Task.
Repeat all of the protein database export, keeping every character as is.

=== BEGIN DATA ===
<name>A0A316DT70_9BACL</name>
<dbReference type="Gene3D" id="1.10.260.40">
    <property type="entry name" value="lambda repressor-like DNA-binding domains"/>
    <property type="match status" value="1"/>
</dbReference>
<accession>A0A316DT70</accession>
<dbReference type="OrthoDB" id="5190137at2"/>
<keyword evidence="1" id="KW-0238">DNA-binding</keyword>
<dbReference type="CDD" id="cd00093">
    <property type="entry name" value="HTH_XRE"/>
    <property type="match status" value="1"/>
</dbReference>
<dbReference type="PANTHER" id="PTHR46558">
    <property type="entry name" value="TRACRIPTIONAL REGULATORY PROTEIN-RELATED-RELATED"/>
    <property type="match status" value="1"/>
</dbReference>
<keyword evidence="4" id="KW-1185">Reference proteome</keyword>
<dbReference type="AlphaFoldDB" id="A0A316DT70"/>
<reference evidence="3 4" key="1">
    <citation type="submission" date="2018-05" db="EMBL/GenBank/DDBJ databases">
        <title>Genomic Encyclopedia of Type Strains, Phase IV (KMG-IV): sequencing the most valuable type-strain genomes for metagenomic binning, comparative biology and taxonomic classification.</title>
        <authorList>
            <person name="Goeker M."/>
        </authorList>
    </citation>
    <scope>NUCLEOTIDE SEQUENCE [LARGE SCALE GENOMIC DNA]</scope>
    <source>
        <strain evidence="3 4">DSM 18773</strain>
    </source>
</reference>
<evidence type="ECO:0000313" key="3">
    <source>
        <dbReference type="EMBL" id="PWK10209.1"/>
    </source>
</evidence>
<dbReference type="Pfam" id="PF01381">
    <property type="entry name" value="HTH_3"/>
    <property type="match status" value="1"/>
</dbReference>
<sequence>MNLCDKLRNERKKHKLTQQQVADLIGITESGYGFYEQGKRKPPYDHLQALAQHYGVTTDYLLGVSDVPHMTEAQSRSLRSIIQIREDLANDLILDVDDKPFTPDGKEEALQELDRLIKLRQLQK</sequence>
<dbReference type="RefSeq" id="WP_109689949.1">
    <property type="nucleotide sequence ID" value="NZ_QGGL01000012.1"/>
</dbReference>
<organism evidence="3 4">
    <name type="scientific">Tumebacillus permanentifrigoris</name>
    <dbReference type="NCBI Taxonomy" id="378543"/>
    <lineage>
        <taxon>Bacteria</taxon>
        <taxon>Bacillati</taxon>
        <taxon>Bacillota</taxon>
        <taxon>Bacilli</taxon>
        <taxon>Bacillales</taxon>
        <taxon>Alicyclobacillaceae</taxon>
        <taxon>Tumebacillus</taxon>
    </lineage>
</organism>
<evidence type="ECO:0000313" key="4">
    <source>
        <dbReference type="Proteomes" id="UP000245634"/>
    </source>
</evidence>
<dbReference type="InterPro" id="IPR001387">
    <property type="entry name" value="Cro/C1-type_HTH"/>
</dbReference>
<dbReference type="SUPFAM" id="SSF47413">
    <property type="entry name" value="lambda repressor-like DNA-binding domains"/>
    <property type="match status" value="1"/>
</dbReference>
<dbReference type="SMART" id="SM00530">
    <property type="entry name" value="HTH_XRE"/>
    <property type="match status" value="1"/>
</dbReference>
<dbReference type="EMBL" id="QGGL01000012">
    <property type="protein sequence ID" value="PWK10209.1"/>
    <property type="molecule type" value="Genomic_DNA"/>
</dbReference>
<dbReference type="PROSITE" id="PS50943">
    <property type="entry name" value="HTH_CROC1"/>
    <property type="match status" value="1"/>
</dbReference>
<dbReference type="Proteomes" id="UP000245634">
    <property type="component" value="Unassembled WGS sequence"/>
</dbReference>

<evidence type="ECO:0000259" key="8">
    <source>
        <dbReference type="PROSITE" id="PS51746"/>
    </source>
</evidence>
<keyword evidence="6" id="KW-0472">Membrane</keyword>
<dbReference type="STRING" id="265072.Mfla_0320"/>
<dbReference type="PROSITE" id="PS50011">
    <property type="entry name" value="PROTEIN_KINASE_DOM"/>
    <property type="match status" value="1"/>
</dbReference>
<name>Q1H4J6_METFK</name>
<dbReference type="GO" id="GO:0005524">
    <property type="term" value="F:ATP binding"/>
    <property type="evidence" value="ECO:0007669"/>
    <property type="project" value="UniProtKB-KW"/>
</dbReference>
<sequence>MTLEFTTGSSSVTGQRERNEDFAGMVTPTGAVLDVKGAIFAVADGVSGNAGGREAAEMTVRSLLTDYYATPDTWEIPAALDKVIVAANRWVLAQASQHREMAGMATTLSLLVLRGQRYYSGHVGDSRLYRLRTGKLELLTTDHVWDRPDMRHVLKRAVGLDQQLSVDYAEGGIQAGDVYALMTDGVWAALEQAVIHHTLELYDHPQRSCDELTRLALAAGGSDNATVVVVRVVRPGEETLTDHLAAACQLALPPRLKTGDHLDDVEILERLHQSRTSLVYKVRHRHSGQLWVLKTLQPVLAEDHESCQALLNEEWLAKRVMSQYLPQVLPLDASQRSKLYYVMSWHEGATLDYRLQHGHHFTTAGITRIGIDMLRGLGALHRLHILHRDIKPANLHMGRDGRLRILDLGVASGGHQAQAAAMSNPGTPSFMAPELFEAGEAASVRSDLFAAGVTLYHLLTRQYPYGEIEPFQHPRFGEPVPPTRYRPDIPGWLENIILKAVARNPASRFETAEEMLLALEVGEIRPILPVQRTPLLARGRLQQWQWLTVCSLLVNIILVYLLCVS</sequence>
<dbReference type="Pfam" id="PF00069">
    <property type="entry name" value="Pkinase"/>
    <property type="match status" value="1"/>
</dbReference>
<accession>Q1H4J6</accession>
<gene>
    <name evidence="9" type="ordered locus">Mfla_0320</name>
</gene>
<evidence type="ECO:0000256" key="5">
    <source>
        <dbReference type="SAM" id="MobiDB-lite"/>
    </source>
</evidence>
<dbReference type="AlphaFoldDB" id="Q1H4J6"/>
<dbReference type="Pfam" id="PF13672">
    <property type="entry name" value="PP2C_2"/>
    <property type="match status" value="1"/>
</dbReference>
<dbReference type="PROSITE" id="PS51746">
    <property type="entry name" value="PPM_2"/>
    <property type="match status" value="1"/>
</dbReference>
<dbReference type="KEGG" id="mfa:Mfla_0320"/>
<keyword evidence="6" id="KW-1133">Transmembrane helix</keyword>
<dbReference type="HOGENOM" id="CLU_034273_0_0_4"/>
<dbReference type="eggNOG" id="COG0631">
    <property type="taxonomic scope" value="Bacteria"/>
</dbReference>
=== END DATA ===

<name>A0A316DT70_9BACL</name>
<dbReference type="Gene3D" id="1.10.260.40">
    <property type="entry name" value="lambda repressor-like DNA-binding domains"/>
    <property type="match status" value="1"/>
</dbReference>
<accession>A0A316DT70</accession>
<dbReference type="OrthoDB" id="5190137at2"/>
<keyword evidence="1" id="KW-0238">DNA-binding</keyword>
<dbReference type="CDD" id="cd00093">
    <property type="entry name" value="HTH_XRE"/>
    <property type="match status" value="1"/>
</dbReference>
<dbReference type="PANTHER" id="PTHR46558">
    <property type="entry name" value="TRACRIPTIONAL REGULATORY PROTEIN-RELATED-RELATED"/>
    <property type="match status" value="1"/>
</dbReference>
<keyword evidence="4" id="KW-1185">Reference proteome</keyword>
<dbReference type="AlphaFoldDB" id="A0A316DT70"/>
<reference evidence="3 4" key="1">
    <citation type="submission" date="2018-05" db="EMBL/GenBank/DDBJ databases">
        <title>Genomic Encyclopedia of Type Strains, Phase IV (KMG-IV): sequencing the most valuable type-strain genomes for metagenomic binning, comparative biology and taxonomic classification.</title>
        <authorList>
            <person name="Goeker M."/>
        </authorList>
    </citation>
    <scope>NUCLEOTIDE SEQUENCE [LARGE SCALE GENOMIC DNA]</scope>
    <source>
        <strain evidence="3 4">DSM 18773</strain>
    </source>
</reference>
<evidence type="ECO:0000313" key="3">
    <source>
        <dbReference type="EMBL" id="PWK10209.1"/>
    </source>
</evidence>
<dbReference type="Pfam" id="PF01381">
    <property type="entry name" value="HTH_3"/>
    <property type="match status" value="1"/>
</dbReference>
<sequence>MNLCDKLRNERKKHKLTQQQVADLIGITESGYGFYEQGKRKPPYDHLQALAQHYGVTTDYLLGVSDVPHMTEAQSRSLRSIIQIREDLANDLILDVDDKPFTPDGKEEALQELDRLIKLRQLQK</sequence>
<dbReference type="RefSeq" id="WP_109689949.1">
    <property type="nucleotide sequence ID" value="NZ_QGGL01000012.1"/>
</dbReference>
<organism evidence="3 4">
    <name type="scientific">Tumebacillus permanentifrigoris</name>
    <dbReference type="NCBI Taxonomy" id="378543"/>
    <lineage>
        <taxon>Bacteria</taxon>
        <taxon>Bacillati</taxon>
        <taxon>Bacillota</taxon>
        <taxon>Bacilli</taxon>
        <taxon>Bacillales</taxon>
        <taxon>Alicyclobacillaceae</taxon>
        <taxon>Tumebacillus</taxon>
    </lineage>
</organism>
<evidence type="ECO:0000313" key="4">
    <source>
        <dbReference type="Proteomes" id="UP000245634"/>
    </source>
</evidence>
<dbReference type="InterPro" id="IPR001387">
    <property type="entry name" value="Cro/C1-type_HTH"/>
</dbReference>
<dbReference type="SUPFAM" id="SSF47413">
    <property type="entry name" value="lambda repressor-like DNA-binding domains"/>
    <property type="match status" value="1"/>
</dbReference>
<dbReference type="SMART" id="SM00530">
    <property type="entry name" value="HTH_XRE"/>
    <property type="match status" value="1"/>
</dbReference>
<dbReference type="EMBL" id="QGGL01000012">
    <property type="protein sequence ID" value="PWK10209.1"/>
    <property type="molecule type" value="Genomic_DNA"/>
</dbReference>
<dbReference type="PROSITE" id="PS50943">
    <property type="entry name" value="HTH_CROC1"/>
    <property type="match status" value="1"/>
</dbReference>
<dbReference type="Proteomes" id="UP000245634">
    <property type="component" value="Unassembled WGS sequence"/>
</dbReference>

<evidence type="ECO:0000259" key="8">
    <source>
        <dbReference type="PROSITE" id="PS51746"/>
    </source>
</evidence>
<keyword evidence="6" id="KW-0472">Membrane</keyword>
<dbReference type="STRING" id="265072.Mfla_0320"/>
<dbReference type="PROSITE" id="PS50011">
    <property type="entry name" value="PROTEIN_KINASE_DOM"/>
    <property type="match status" value="1"/>
</dbReference>
<name>Q1H4J6_METFK</name>
<dbReference type="GO" id="GO:0005524">
    <property type="term" value="F:ATP binding"/>
    <property type="evidence" value="ECO:0007669"/>
    <property type="project" value="UniProtKB-KW"/>
</dbReference>
<sequence>MTLEFTTGSSSVTGQRERNEDFAGMVTPTGAVLDVKGAIFAVADGVSGNAGGREAAEMTVRSLLTDYYATPDTWEIPAALDKVIVAANRWVLAQASQHREMAGMATTLSLLVLRGQRYYSGHVGDSRLYRLRTGKLELLTTDHVWDRPDMRHVLKRAVGLDQQLSVDYAEGGIQAGDVYALMTDGVWAALEQAVIHHTLELYDHPQRSCDELTRLALAAGGSDNATVVVVRVVRPGEETLTDHLAAACQLALPPRLKTGDHLDDVEILERLHQSRTSLVYKVRHRHSGQLWVLKTLQPVLAEDHESCQALLNEEWLAKRVMSQYLPQVLPLDASQRSKLYYVMSWHEGATLDYRLQHGHHFTTAGITRIGIDMLRGLGALHRLHILHRDIKPANLHMGRDGRLRILDLGVASGGHQAQAAAMSNPGTPSFMAPELFEAGEAASVRSDLFAAGVTLYHLLTRQYPYGEIEPFQHPRFGEPVPPTRYRPDIPGWLENIILKAVARNPASRFETAEEMLLALEVGEIRPILPVQRTPLLARGRLQQWQWLTVCSLLVNIILVYLLCVS</sequence>
<dbReference type="Pfam" id="PF00069">
    <property type="entry name" value="Pkinase"/>
    <property type="match status" value="1"/>
</dbReference>
<accession>Q1H4J6</accession>
<gene>
    <name evidence="9" type="ordered locus">Mfla_0320</name>
</gene>
<evidence type="ECO:0000256" key="5">
    <source>
        <dbReference type="SAM" id="MobiDB-lite"/>
    </source>
</evidence>
<dbReference type="AlphaFoldDB" id="Q1H4J6"/>
<dbReference type="Pfam" id="PF13672">
    <property type="entry name" value="PP2C_2"/>
    <property type="match status" value="1"/>
</dbReference>
<dbReference type="PROSITE" id="PS51746">
    <property type="entry name" value="PPM_2"/>
    <property type="match status" value="1"/>
</dbReference>
<dbReference type="KEGG" id="mfa:Mfla_0320"/>
<keyword evidence="6" id="KW-1133">Transmembrane helix</keyword>
<dbReference type="HOGENOM" id="CLU_034273_0_0_4"/>
<dbReference type="eggNOG" id="COG0631">
    <property type="taxonomic scope" value="Bacteria"/>
</dbReference>